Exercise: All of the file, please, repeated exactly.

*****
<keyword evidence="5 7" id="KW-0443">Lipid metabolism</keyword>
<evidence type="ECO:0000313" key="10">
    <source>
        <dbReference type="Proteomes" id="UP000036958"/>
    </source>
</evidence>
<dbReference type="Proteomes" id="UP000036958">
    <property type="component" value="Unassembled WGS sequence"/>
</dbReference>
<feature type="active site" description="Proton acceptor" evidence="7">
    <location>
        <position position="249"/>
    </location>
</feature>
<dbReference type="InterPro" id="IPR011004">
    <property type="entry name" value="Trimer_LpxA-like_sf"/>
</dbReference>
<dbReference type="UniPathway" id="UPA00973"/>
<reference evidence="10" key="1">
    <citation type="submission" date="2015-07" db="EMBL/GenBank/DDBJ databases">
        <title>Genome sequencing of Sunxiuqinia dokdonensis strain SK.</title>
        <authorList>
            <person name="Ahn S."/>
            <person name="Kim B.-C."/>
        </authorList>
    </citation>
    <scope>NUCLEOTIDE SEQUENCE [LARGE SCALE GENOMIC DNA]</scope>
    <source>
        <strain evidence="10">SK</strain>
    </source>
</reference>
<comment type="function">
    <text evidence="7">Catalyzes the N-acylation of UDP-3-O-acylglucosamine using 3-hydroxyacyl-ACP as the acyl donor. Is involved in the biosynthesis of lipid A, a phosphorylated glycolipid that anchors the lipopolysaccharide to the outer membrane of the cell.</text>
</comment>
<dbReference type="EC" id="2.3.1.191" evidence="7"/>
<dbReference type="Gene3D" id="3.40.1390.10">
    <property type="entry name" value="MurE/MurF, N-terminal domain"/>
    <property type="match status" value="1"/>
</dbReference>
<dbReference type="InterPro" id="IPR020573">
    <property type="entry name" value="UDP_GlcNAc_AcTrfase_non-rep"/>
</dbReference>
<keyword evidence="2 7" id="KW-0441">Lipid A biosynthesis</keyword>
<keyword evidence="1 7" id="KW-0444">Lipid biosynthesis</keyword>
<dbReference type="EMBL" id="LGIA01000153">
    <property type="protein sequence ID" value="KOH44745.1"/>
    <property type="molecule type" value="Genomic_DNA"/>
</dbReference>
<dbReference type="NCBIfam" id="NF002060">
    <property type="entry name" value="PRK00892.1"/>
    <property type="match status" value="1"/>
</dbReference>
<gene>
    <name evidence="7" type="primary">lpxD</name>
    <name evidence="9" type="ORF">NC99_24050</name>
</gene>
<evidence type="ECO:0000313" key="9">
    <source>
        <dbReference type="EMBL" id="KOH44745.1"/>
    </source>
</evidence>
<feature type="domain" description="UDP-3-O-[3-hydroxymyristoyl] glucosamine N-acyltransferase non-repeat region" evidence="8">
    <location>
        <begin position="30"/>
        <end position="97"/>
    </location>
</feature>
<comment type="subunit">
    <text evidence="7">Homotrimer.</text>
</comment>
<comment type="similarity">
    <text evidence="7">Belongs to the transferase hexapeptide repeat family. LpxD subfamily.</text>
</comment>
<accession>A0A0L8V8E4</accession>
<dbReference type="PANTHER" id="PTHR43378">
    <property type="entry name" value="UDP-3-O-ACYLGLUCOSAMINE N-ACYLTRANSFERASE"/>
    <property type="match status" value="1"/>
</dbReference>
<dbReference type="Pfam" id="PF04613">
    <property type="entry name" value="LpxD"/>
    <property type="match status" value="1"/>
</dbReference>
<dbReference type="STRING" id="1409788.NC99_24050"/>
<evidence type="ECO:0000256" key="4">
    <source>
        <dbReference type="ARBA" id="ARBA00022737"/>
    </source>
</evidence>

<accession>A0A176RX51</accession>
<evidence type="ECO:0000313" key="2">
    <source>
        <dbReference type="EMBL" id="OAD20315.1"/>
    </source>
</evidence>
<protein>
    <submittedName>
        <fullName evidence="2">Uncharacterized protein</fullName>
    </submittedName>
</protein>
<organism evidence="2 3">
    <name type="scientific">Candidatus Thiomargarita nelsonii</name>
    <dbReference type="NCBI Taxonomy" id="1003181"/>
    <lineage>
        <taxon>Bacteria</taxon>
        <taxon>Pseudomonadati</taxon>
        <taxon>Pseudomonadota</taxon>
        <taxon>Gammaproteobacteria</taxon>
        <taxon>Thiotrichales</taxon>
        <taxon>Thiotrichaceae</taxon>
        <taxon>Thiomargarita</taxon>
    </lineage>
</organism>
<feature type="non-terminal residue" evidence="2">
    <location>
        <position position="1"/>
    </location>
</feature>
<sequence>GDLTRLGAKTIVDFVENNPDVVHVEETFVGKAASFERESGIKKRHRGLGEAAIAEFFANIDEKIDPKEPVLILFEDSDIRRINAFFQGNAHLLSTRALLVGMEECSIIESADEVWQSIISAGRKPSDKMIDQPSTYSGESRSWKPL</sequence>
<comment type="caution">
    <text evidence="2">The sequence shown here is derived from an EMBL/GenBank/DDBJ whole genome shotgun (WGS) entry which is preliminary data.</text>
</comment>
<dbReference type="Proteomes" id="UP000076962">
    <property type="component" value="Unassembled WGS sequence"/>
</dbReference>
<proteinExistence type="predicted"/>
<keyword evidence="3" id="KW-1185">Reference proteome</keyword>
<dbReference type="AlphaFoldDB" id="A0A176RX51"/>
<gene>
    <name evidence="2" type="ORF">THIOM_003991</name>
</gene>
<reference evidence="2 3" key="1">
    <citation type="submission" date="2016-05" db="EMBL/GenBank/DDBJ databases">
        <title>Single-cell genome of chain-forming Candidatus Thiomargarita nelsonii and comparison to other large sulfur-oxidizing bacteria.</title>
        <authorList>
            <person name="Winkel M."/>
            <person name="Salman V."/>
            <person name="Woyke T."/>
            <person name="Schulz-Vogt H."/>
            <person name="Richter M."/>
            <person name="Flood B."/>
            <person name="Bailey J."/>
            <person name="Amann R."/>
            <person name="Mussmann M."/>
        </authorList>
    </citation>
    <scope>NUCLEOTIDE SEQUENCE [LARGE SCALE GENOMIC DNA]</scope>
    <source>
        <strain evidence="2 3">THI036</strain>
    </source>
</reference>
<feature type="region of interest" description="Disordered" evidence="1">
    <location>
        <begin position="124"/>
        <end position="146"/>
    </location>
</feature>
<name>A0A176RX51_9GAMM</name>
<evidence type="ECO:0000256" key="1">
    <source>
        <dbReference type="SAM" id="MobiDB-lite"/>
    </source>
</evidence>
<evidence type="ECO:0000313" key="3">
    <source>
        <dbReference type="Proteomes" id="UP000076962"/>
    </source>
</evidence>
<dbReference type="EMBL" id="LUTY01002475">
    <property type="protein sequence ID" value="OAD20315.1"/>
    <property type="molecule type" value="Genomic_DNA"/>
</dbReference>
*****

<keyword evidence="5 7" id="KW-0443">Lipid metabolism</keyword>
<evidence type="ECO:0000313" key="10">
    <source>
        <dbReference type="Proteomes" id="UP000036958"/>
    </source>
</evidence>
<dbReference type="Proteomes" id="UP000036958">
    <property type="component" value="Unassembled WGS sequence"/>
</dbReference>
<feature type="active site" description="Proton acceptor" evidence="7">
    <location>
        <position position="249"/>
    </location>
</feature>
<dbReference type="InterPro" id="IPR011004">
    <property type="entry name" value="Trimer_LpxA-like_sf"/>
</dbReference>
<dbReference type="UniPathway" id="UPA00973"/>
<reference evidence="10" key="1">
    <citation type="submission" date="2015-07" db="EMBL/GenBank/DDBJ databases">
        <title>Genome sequencing of Sunxiuqinia dokdonensis strain SK.</title>
        <authorList>
            <person name="Ahn S."/>
            <person name="Kim B.-C."/>
        </authorList>
    </citation>
    <scope>NUCLEOTIDE SEQUENCE [LARGE SCALE GENOMIC DNA]</scope>
    <source>
        <strain evidence="10">SK</strain>
    </source>
</reference>
<comment type="function">
    <text evidence="7">Catalyzes the N-acylation of UDP-3-O-acylglucosamine using 3-hydroxyacyl-ACP as the acyl donor. Is involved in the biosynthesis of lipid A, a phosphorylated glycolipid that anchors the lipopolysaccharide to the outer membrane of the cell.</text>
</comment>
<dbReference type="EC" id="2.3.1.191" evidence="7"/>
<dbReference type="Gene3D" id="3.40.1390.10">
    <property type="entry name" value="MurE/MurF, N-terminal domain"/>
    <property type="match status" value="1"/>
</dbReference>
<dbReference type="InterPro" id="IPR020573">
    <property type="entry name" value="UDP_GlcNAc_AcTrfase_non-rep"/>
</dbReference>
<keyword evidence="2 7" id="KW-0441">Lipid A biosynthesis</keyword>
<keyword evidence="1 7" id="KW-0444">Lipid biosynthesis</keyword>
<dbReference type="EMBL" id="LGIA01000153">
    <property type="protein sequence ID" value="KOH44745.1"/>
    <property type="molecule type" value="Genomic_DNA"/>
</dbReference>
<dbReference type="NCBIfam" id="NF002060">
    <property type="entry name" value="PRK00892.1"/>
    <property type="match status" value="1"/>
</dbReference>
<gene>
    <name evidence="7" type="primary">lpxD</name>
    <name evidence="9" type="ORF">NC99_24050</name>
</gene>
<evidence type="ECO:0000313" key="9">
    <source>
        <dbReference type="EMBL" id="KOH44745.1"/>
    </source>
</evidence>
<feature type="domain" description="UDP-3-O-[3-hydroxymyristoyl] glucosamine N-acyltransferase non-repeat region" evidence="8">
    <location>
        <begin position="30"/>
        <end position="97"/>
    </location>
</feature>
<comment type="subunit">
    <text evidence="7">Homotrimer.</text>
</comment>
<comment type="similarity">
    <text evidence="7">Belongs to the transferase hexapeptide repeat family. LpxD subfamily.</text>
</comment>
<accession>A0A0L8V8E4</accession>
<dbReference type="PANTHER" id="PTHR43378">
    <property type="entry name" value="UDP-3-O-ACYLGLUCOSAMINE N-ACYLTRANSFERASE"/>
    <property type="match status" value="1"/>
</dbReference>
<dbReference type="Pfam" id="PF04613">
    <property type="entry name" value="LpxD"/>
    <property type="match status" value="1"/>
</dbReference>
<dbReference type="STRING" id="1409788.NC99_24050"/>
<evidence type="ECO:0000256" key="4">
    <source>
        <dbReference type="ARBA" id="ARBA00022737"/>
    </source>
</evidence>

<accession>A0A176RX51</accession>
<evidence type="ECO:0000313" key="2">
    <source>
        <dbReference type="EMBL" id="OAD20315.1"/>
    </source>
</evidence>
<protein>
    <submittedName>
        <fullName evidence="2">Uncharacterized protein</fullName>
    </submittedName>
</protein>
<organism evidence="2 3">
    <name type="scientific">Candidatus Thiomargarita nelsonii</name>
    <dbReference type="NCBI Taxonomy" id="1003181"/>
    <lineage>
        <taxon>Bacteria</taxon>
        <taxon>Pseudomonadati</taxon>
        <taxon>Pseudomonadota</taxon>
        <taxon>Gammaproteobacteria</taxon>
        <taxon>Thiotrichales</taxon>
        <taxon>Thiotrichaceae</taxon>
        <taxon>Thiomargarita</taxon>
    </lineage>
</organism>
<feature type="non-terminal residue" evidence="2">
    <location>
        <position position="1"/>
    </location>
</feature>
<sequence>GDLTRLGAKTIVDFVENNPDVVHVEETFVGKAASFERESGIKKRHRGLGEAAIAEFFANIDEKIDPKEPVLILFEDSDIRRINAFFQGNAHLLSTRALLVGMEECSIIESADEVWQSIISAGRKPSDKMIDQPSTYSGESRSWKPL</sequence>
<comment type="caution">
    <text evidence="2">The sequence shown here is derived from an EMBL/GenBank/DDBJ whole genome shotgun (WGS) entry which is preliminary data.</text>
</comment>
<dbReference type="Proteomes" id="UP000076962">
    <property type="component" value="Unassembled WGS sequence"/>
</dbReference>
<proteinExistence type="predicted"/>
<keyword evidence="3" id="KW-1185">Reference proteome</keyword>
<dbReference type="AlphaFoldDB" id="A0A176RX51"/>
<gene>
    <name evidence="2" type="ORF">THIOM_003991</name>
</gene>
<reference evidence="2 3" key="1">
    <citation type="submission" date="2016-05" db="EMBL/GenBank/DDBJ databases">
        <title>Single-cell genome of chain-forming Candidatus Thiomargarita nelsonii and comparison to other large sulfur-oxidizing bacteria.</title>
        <authorList>
            <person name="Winkel M."/>
            <person name="Salman V."/>
            <person name="Woyke T."/>
            <person name="Schulz-Vogt H."/>
            <person name="Richter M."/>
            <person name="Flood B."/>
            <person name="Bailey J."/>
            <person name="Amann R."/>
            <person name="Mussmann M."/>
        </authorList>
    </citation>
    <scope>NUCLEOTIDE SEQUENCE [LARGE SCALE GENOMIC DNA]</scope>
    <source>
        <strain evidence="2 3">THI036</strain>
    </source>
</reference>
<feature type="region of interest" description="Disordered" evidence="1">
    <location>
        <begin position="124"/>
        <end position="146"/>
    </location>
</feature>
<name>A0A176RX51_9GAMM</name>
<evidence type="ECO:0000256" key="1">
    <source>
        <dbReference type="SAM" id="MobiDB-lite"/>
    </source>
</evidence>
<evidence type="ECO:0000313" key="3">
    <source>
        <dbReference type="Proteomes" id="UP000076962"/>
    </source>
</evidence>
<dbReference type="EMBL" id="LUTY01002475">
    <property type="protein sequence ID" value="OAD20315.1"/>
    <property type="molecule type" value="Genomic_DNA"/>
</dbReference>